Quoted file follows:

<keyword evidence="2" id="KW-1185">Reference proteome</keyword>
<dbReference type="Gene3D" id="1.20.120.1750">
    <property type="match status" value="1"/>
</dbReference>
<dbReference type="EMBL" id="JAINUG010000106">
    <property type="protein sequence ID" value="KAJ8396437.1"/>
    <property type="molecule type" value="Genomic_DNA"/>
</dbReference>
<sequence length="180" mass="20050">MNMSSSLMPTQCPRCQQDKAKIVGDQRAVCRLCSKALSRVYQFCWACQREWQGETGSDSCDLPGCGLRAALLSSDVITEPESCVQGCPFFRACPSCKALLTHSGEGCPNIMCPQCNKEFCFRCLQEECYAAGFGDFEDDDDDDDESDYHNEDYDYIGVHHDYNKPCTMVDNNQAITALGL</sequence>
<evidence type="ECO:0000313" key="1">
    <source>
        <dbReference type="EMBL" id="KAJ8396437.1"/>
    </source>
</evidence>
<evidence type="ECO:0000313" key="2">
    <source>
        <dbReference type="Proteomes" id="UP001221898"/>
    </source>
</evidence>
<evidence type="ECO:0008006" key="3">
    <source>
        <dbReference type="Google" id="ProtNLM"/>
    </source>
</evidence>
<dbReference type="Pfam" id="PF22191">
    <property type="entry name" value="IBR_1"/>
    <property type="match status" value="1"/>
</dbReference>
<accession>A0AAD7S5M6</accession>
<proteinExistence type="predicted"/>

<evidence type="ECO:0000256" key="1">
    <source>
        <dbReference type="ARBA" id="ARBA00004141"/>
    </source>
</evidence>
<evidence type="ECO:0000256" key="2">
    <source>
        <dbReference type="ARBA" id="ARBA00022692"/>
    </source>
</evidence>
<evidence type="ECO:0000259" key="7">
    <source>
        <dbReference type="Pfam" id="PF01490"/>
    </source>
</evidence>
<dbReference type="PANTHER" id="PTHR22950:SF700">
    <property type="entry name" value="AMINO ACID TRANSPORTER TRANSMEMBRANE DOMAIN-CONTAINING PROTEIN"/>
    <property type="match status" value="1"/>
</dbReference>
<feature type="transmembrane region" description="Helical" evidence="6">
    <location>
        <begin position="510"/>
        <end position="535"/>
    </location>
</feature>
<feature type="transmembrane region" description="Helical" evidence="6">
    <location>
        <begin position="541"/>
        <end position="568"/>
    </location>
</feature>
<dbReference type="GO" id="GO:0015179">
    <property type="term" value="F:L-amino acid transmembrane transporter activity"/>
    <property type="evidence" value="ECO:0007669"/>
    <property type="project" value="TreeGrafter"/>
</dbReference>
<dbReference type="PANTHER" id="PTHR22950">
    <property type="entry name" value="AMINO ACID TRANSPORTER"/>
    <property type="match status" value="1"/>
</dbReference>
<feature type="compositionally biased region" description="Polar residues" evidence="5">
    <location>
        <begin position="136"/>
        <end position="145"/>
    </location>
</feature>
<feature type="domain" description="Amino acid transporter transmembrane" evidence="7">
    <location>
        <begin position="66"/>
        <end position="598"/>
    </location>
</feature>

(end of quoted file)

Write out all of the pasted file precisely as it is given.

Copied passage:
<keyword evidence="2" id="KW-1185">Reference proteome</keyword>
<dbReference type="Gene3D" id="1.20.120.1750">
    <property type="match status" value="1"/>
</dbReference>
<dbReference type="EMBL" id="JAINUG010000106">
    <property type="protein sequence ID" value="KAJ8396437.1"/>
    <property type="molecule type" value="Genomic_DNA"/>
</dbReference>
<sequence length="180" mass="20050">MNMSSSLMPTQCPRCQQDKAKIVGDQRAVCRLCSKALSRVYQFCWACQREWQGETGSDSCDLPGCGLRAALLSSDVITEPESCVQGCPFFRACPSCKALLTHSGEGCPNIMCPQCNKEFCFRCLQEECYAAGFGDFEDDDDDDDESDYHNEDYDYIGVHHDYNKPCTMVDNNQAITALGL</sequence>
<evidence type="ECO:0000313" key="1">
    <source>
        <dbReference type="EMBL" id="KAJ8396437.1"/>
    </source>
</evidence>
<evidence type="ECO:0000313" key="2">
    <source>
        <dbReference type="Proteomes" id="UP001221898"/>
    </source>
</evidence>
<evidence type="ECO:0008006" key="3">
    <source>
        <dbReference type="Google" id="ProtNLM"/>
    </source>
</evidence>
<dbReference type="Pfam" id="PF22191">
    <property type="entry name" value="IBR_1"/>
    <property type="match status" value="1"/>
</dbReference>
<accession>A0AAD7S5M6</accession>
<proteinExistence type="predicted"/>

<evidence type="ECO:0000256" key="1">
    <source>
        <dbReference type="ARBA" id="ARBA00004141"/>
    </source>
</evidence>
<evidence type="ECO:0000256" key="2">
    <source>
        <dbReference type="ARBA" id="ARBA00022692"/>
    </source>
</evidence>
<evidence type="ECO:0000259" key="7">
    <source>
        <dbReference type="Pfam" id="PF01490"/>
    </source>
</evidence>
<dbReference type="PANTHER" id="PTHR22950:SF700">
    <property type="entry name" value="AMINO ACID TRANSPORTER TRANSMEMBRANE DOMAIN-CONTAINING PROTEIN"/>
    <property type="match status" value="1"/>
</dbReference>
<feature type="transmembrane region" description="Helical" evidence="6">
    <location>
        <begin position="510"/>
        <end position="535"/>
    </location>
</feature>
<feature type="transmembrane region" description="Helical" evidence="6">
    <location>
        <begin position="541"/>
        <end position="568"/>
    </location>
</feature>
<dbReference type="GO" id="GO:0015179">
    <property type="term" value="F:L-amino acid transmembrane transporter activity"/>
    <property type="evidence" value="ECO:0007669"/>
    <property type="project" value="TreeGrafter"/>
</dbReference>
<dbReference type="PANTHER" id="PTHR22950">
    <property type="entry name" value="AMINO ACID TRANSPORTER"/>
    <property type="match status" value="1"/>
</dbReference>
<feature type="compositionally biased region" description="Polar residues" evidence="5">
    <location>
        <begin position="136"/>
        <end position="145"/>
    </location>
</feature>
<feature type="domain" description="Amino acid transporter transmembrane" evidence="7">
    <location>
        <begin position="66"/>
        <end position="598"/>
    </location>
</feature>